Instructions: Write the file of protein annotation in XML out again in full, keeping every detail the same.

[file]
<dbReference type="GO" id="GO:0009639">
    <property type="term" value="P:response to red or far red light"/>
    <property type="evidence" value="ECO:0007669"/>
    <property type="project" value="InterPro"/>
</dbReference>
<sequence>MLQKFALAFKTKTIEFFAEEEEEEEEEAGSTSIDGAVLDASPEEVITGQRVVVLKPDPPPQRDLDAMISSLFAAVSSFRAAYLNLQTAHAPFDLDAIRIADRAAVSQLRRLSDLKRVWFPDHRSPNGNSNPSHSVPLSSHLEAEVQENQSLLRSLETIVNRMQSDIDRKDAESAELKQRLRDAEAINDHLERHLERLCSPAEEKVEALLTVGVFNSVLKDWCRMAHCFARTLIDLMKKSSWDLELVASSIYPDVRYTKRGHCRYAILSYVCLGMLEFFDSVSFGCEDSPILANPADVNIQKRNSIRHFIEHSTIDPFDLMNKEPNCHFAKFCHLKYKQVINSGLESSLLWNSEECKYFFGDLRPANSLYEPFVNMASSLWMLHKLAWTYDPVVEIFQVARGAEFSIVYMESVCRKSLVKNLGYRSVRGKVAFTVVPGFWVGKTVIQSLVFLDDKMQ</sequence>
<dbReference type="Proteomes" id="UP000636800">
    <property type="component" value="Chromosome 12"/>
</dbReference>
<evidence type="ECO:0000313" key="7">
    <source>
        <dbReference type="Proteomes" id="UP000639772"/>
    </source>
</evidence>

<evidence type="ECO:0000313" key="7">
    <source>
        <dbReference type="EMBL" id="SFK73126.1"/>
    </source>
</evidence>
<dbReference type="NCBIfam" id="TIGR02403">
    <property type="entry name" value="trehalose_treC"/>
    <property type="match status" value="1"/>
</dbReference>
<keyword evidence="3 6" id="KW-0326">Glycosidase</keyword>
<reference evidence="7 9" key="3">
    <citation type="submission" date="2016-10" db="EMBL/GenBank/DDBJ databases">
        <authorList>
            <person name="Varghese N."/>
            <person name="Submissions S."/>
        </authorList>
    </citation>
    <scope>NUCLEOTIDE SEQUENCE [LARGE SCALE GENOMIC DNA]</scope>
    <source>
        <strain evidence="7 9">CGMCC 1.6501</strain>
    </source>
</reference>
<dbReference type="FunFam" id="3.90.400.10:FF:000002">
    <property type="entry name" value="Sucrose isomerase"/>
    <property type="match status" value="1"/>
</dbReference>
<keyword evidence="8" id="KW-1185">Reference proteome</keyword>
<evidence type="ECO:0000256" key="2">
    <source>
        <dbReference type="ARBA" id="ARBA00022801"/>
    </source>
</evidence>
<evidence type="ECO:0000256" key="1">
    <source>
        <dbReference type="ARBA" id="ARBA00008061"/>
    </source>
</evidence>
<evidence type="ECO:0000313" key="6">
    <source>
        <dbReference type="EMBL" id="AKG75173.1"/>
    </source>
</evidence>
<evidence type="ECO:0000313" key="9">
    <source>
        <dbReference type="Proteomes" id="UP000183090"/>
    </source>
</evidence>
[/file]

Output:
<dbReference type="GO" id="GO:0009639">
    <property type="term" value="P:response to red or far red light"/>
    <property type="evidence" value="ECO:0007669"/>
    <property type="project" value="InterPro"/>
</dbReference>
<sequence>MLQKFALAFKTKTIEFFAEEEEEEEEEAGSTSIDGAVLDASPEEVITGQRVVVLKPDPPPQRDLDAMISSLFAAVSSFRAAYLNLQTAHAPFDLDAIRIADRAAVSQLRRLSDLKRVWFPDHRSPNGNSNPSHSVPLSSHLEAEVQENQSLLRSLETIVNRMQSDIDRKDAESAELKQRLRDAEAINDHLERHLERLCSPAEEKVEALLTVGVFNSVLKDWCRMAHCFARTLIDLMKKSSWDLELVASSIYPDVRYTKRGHCRYAILSYVCLGMLEFFDSVSFGCEDSPILANPADVNIQKRNSIRHFIEHSTIDPFDLMNKEPNCHFAKFCHLKYKQVINSGLESSLLWNSEECKYFFGDLRPANSLYEPFVNMASSLWMLHKLAWTYDPVVEIFQVARGAEFSIVYMESVCRKSLVKNLGYRSVRGKVAFTVVPGFWVGKTVIQSLVFLDDKMQ</sequence>
<dbReference type="Proteomes" id="UP000636800">
    <property type="component" value="Chromosome 12"/>
</dbReference>
<evidence type="ECO:0000313" key="7">
    <source>
        <dbReference type="Proteomes" id="UP000639772"/>
    </source>
</evidence>

<evidence type="ECO:0000313" key="7">
    <source>
        <dbReference type="EMBL" id="SFK73126.1"/>
    </source>
</evidence>
<dbReference type="NCBIfam" id="TIGR02403">
    <property type="entry name" value="trehalose_treC"/>
    <property type="match status" value="1"/>
</dbReference>
<keyword evidence="3 6" id="KW-0326">Glycosidase</keyword>
<reference evidence="7 9" key="3">
    <citation type="submission" date="2016-10" db="EMBL/GenBank/DDBJ databases">
        <authorList>
            <person name="Varghese N."/>
            <person name="Submissions S."/>
        </authorList>
    </citation>
    <scope>NUCLEOTIDE SEQUENCE [LARGE SCALE GENOMIC DNA]</scope>
    <source>
        <strain evidence="7 9">CGMCC 1.6501</strain>
    </source>
</reference>
<dbReference type="FunFam" id="3.90.400.10:FF:000002">
    <property type="entry name" value="Sucrose isomerase"/>
    <property type="match status" value="1"/>
</dbReference>
<keyword evidence="8" id="KW-1185">Reference proteome</keyword>
<evidence type="ECO:0000256" key="2">
    <source>
        <dbReference type="ARBA" id="ARBA00022801"/>
    </source>
</evidence>
<evidence type="ECO:0000256" key="1">
    <source>
        <dbReference type="ARBA" id="ARBA00008061"/>
    </source>
</evidence>
<evidence type="ECO:0000313" key="6">
    <source>
        <dbReference type="EMBL" id="AKG75173.1"/>
    </source>
</evidence>
<evidence type="ECO:0000313" key="9">
    <source>
        <dbReference type="Proteomes" id="UP000183090"/>
    </source>
</evidence>